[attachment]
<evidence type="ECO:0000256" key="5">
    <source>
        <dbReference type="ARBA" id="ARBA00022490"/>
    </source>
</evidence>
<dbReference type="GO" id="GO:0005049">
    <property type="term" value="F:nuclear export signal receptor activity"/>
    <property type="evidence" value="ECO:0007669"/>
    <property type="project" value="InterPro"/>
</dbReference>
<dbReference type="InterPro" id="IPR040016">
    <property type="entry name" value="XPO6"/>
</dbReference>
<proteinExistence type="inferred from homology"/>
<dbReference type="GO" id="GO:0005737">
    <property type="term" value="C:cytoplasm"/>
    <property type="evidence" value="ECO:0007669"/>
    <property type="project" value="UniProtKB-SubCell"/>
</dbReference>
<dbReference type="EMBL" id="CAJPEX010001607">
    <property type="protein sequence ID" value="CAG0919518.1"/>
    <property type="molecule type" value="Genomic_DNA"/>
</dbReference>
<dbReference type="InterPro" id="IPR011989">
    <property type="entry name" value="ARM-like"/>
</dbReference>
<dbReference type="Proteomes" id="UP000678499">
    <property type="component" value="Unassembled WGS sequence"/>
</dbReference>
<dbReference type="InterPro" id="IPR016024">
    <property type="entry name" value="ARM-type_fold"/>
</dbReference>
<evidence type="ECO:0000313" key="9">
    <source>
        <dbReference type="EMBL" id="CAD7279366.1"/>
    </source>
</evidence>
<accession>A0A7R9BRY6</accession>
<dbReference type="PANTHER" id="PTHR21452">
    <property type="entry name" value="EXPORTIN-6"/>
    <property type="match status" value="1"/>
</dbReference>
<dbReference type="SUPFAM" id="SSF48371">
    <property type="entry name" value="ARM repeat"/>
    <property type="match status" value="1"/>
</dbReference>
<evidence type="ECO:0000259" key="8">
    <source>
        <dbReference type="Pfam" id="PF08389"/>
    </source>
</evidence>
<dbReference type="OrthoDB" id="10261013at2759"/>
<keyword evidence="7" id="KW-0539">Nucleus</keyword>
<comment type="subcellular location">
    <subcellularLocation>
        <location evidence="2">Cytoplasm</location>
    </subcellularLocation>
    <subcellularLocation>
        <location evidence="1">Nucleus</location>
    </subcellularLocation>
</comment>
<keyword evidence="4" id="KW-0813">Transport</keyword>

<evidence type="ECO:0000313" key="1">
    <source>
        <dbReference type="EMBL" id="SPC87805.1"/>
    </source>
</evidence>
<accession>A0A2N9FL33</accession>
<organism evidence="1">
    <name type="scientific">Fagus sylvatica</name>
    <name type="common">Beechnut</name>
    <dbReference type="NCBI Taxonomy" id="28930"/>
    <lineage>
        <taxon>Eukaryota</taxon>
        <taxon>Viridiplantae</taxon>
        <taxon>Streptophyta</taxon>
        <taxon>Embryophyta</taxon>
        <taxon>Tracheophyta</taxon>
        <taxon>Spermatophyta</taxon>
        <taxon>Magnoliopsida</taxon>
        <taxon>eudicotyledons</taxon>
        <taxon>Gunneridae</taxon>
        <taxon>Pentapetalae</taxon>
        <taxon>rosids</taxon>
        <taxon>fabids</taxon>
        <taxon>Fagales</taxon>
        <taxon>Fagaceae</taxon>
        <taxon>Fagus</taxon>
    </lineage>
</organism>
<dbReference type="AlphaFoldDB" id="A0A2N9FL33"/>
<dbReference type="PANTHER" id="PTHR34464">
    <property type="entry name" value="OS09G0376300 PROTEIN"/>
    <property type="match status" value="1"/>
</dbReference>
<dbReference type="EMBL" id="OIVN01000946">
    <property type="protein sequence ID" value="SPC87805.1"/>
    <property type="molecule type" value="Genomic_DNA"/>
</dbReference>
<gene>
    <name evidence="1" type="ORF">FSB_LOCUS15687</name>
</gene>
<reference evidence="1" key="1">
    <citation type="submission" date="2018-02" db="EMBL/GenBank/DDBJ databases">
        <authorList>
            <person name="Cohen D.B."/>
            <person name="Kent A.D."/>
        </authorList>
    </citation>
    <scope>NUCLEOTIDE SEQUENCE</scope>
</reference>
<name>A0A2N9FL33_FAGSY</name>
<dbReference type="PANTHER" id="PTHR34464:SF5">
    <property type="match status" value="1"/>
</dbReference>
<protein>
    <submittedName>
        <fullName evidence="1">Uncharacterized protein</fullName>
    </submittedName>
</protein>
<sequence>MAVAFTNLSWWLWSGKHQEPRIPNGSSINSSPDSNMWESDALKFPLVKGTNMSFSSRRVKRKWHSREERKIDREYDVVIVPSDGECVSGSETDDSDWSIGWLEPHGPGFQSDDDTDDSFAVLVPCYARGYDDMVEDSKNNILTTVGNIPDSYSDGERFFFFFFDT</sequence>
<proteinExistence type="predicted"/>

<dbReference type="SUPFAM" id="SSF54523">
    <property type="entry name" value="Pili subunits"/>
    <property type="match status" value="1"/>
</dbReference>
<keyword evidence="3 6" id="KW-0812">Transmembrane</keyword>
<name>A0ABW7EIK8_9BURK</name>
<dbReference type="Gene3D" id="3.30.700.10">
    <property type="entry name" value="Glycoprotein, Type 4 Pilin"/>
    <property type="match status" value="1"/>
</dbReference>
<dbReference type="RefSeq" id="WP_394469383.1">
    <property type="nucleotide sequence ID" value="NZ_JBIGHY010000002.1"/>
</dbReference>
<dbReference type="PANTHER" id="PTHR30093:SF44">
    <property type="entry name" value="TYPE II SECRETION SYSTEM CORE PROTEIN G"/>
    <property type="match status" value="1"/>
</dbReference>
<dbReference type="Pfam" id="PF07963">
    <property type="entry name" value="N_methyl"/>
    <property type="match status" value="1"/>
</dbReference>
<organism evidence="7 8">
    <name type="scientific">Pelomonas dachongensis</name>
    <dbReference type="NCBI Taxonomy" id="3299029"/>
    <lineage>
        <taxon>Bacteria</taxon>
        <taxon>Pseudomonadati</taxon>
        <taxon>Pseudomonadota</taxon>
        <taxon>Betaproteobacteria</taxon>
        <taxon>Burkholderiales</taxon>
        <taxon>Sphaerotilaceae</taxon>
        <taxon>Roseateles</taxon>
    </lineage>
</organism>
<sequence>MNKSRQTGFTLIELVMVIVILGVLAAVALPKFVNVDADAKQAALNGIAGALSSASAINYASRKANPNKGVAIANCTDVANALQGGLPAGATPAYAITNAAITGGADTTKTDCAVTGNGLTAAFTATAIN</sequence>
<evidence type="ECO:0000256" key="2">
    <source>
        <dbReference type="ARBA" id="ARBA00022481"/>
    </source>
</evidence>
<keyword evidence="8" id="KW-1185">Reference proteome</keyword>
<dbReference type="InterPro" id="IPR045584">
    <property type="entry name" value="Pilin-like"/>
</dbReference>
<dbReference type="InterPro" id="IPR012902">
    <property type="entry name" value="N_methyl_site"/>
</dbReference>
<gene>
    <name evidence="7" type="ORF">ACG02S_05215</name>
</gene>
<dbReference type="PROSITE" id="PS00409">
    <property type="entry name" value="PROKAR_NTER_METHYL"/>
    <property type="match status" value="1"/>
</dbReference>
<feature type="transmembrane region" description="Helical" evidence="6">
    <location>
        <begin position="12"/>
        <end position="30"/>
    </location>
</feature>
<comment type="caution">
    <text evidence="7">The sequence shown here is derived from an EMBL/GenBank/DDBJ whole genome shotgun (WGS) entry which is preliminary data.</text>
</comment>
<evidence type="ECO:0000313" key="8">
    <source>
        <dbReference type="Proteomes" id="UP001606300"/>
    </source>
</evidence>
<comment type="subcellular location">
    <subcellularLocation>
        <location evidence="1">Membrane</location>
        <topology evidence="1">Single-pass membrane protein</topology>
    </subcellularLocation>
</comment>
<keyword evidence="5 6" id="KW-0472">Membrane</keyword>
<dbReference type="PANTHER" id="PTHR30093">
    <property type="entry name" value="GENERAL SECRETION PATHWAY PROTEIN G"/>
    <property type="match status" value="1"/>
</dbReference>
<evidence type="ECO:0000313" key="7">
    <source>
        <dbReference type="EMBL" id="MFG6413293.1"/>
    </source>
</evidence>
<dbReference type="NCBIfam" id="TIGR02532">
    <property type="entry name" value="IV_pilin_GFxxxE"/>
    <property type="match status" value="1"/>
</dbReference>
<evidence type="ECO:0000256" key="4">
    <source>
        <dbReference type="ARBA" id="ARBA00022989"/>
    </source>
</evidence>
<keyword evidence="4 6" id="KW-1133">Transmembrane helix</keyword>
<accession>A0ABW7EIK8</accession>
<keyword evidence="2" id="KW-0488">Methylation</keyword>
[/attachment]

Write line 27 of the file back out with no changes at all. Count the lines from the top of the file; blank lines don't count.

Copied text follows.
<dbReference type="Proteomes" id="UP000678499">